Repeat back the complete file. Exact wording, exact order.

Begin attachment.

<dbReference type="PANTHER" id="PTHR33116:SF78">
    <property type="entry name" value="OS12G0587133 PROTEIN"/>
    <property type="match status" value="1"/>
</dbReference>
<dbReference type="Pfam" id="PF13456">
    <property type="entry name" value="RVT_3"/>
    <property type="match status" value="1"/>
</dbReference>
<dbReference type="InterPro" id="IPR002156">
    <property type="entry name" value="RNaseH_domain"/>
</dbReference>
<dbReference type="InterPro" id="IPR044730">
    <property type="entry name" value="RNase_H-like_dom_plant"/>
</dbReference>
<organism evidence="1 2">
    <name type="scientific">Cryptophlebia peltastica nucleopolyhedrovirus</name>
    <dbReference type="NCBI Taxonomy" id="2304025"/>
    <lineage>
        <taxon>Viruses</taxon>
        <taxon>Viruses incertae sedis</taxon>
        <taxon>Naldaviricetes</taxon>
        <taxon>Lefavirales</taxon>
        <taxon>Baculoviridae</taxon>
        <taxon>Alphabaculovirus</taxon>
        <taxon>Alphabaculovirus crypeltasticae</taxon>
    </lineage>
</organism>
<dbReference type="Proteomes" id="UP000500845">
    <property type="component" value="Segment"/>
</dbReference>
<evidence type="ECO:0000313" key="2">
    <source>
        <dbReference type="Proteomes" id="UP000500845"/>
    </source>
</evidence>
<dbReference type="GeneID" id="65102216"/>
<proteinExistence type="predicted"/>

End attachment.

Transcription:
<dbReference type="PANTHER" id="PTHR33116:SF78">
    <property type="entry name" value="OS12G0587133 PROTEIN"/>
    <property type="match status" value="1"/>
</dbReference>
<dbReference type="Pfam" id="PF13456">
    <property type="entry name" value="RVT_3"/>
    <property type="match status" value="1"/>
</dbReference>
<dbReference type="InterPro" id="IPR002156">
    <property type="entry name" value="RNaseH_domain"/>
</dbReference>
<dbReference type="InterPro" id="IPR044730">
    <property type="entry name" value="RNase_H-like_dom_plant"/>
</dbReference>
<organism evidence="1 2">
    <name type="scientific">Cryptophlebia peltastica nucleopolyhedrovirus</name>
    <dbReference type="NCBI Taxonomy" id="2304025"/>
    <lineage>
        <taxon>Viruses</taxon>
        <taxon>Viruses incertae sedis</taxon>
        <taxon>Naldaviricetes</taxon>
        <taxon>Lefavirales</taxon>
        <taxon>Baculoviridae</taxon>
        <taxon>Alphabaculovirus</taxon>
        <taxon>Alphabaculovirus crypeltasticae</taxon>
    </lineage>
</organism>
<dbReference type="Proteomes" id="UP000500845">
    <property type="component" value="Segment"/>
</dbReference>
<evidence type="ECO:0000313" key="2">
    <source>
        <dbReference type="Proteomes" id="UP000500845"/>
    </source>
</evidence>
<dbReference type="GeneID" id="65102216"/>
<proteinExistence type="predicted"/>